Have you ever written a story in which every sentence is a question? I did that for the first time today.
The Source of the Prompt
On the Premises is an online fiction magazine. They publish the winning short stories and flash fiction submitted for their writing contests. I found out about On the Premises recently and signed up for their newsletter. Last week, I received my first email from them. They announced a mini-contest with a May 7th deadline. I was interested immediately.
The Writing Prompt: Questions
The premise of this mini-contest is that the story must be short, as in 25 – 50 words. It must tell a story. You know, as in a beginning, a middle, and an end. The tricky part is that every sentence must be a question. Every sentence? Yes. All questions? Yes. Every sentence must end in a question mark, even the dialogue.
How Many Drafts Does It Take?
I wrote two stories for this mini-contest. Each was almost fifty words. I made several changes until I liked one better than the other. My personal rule is to put stories away for a day or so and then go back and re-read them to edit and proofread. I didn’t do that today.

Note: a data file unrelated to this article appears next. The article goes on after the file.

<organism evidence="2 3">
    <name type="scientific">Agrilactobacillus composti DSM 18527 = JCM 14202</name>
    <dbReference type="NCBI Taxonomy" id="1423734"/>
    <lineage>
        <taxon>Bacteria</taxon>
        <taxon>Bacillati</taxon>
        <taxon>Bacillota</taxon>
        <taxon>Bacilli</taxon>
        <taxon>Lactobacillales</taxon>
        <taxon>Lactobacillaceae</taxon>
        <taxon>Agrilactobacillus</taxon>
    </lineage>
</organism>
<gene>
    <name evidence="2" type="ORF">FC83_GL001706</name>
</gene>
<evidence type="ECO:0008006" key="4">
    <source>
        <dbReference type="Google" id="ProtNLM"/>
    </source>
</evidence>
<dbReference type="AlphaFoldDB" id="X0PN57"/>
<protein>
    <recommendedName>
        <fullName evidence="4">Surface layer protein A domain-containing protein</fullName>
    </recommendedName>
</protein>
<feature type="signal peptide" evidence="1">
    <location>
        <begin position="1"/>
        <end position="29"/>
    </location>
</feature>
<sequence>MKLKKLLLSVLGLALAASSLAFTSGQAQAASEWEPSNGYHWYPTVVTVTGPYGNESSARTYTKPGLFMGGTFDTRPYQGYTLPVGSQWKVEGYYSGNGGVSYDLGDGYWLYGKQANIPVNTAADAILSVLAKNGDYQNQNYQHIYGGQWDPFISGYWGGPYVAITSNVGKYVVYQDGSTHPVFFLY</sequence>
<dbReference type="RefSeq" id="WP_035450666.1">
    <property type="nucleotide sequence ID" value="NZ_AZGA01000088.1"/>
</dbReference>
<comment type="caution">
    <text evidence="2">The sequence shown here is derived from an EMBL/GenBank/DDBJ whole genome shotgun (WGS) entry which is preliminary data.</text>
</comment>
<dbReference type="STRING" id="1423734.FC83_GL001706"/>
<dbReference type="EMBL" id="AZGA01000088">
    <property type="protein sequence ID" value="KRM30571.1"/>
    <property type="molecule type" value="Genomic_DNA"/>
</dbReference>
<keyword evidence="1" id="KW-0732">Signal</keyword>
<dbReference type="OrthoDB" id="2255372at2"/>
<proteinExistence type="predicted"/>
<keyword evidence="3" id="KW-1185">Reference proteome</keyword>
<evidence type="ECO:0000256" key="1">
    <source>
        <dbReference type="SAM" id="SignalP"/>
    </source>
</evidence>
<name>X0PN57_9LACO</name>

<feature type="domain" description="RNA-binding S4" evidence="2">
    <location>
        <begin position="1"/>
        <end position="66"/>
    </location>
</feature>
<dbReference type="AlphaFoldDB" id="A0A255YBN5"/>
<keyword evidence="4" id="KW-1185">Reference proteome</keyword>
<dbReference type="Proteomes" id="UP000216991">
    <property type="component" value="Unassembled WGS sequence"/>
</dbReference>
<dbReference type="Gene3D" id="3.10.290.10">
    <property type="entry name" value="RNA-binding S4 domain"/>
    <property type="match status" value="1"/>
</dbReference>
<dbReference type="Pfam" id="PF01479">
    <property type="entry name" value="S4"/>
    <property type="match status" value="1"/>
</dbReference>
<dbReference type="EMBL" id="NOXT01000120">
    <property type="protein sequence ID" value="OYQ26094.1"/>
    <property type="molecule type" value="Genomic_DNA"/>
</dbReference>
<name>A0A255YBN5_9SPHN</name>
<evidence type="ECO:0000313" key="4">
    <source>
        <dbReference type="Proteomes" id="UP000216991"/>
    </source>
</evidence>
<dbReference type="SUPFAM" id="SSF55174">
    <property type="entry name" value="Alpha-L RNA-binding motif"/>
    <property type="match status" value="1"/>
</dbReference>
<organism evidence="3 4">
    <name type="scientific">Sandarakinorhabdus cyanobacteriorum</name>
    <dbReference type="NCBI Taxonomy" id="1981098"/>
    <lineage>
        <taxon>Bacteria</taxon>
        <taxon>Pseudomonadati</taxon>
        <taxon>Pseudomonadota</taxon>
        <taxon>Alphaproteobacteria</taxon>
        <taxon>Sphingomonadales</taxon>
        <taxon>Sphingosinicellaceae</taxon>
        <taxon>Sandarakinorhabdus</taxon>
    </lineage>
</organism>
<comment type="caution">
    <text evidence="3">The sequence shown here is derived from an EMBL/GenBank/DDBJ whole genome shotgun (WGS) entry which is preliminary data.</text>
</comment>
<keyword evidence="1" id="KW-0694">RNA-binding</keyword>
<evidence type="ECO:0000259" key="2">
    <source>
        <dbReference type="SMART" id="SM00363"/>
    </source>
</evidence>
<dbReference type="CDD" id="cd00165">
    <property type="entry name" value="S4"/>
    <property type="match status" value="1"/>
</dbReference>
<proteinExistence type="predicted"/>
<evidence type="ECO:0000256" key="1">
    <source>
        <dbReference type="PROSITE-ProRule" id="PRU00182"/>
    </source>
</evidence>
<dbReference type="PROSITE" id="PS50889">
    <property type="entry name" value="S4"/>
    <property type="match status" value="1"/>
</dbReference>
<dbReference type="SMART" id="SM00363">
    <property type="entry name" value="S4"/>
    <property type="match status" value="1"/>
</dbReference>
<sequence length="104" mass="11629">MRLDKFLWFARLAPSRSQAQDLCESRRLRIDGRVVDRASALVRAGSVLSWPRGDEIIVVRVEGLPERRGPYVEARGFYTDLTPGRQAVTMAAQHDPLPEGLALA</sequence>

Instead, I decided that I really liked the second story, so I asked my in-house beta reader to read it. He liked it (he doesn’t always like my stuff), and off it went via Submittable. I can only enter once, so it is what it is.
Questions About the Story I Didn’t Submit
The first story I wrote following the prompt from On the Premises isn’t bad. I just liked the other one better. Read it below to see what I mean. Does it tell a story with a series of questions in less than 50 words?
by R.R. Mitchell
How do I feel about what Marty did? How do you think I feel about it? Do you really want to know? Suppose your fiance´ did what Marty did with your best friend? So… Marty screws Jennifer at my birthday party, and I’m supposed to forgive him? Would you?
It’s Your Turn
Writing a story in which every sentence is a question was a challenge for me. Will you try it? Let me know what you think of this writing exercise in the comments below.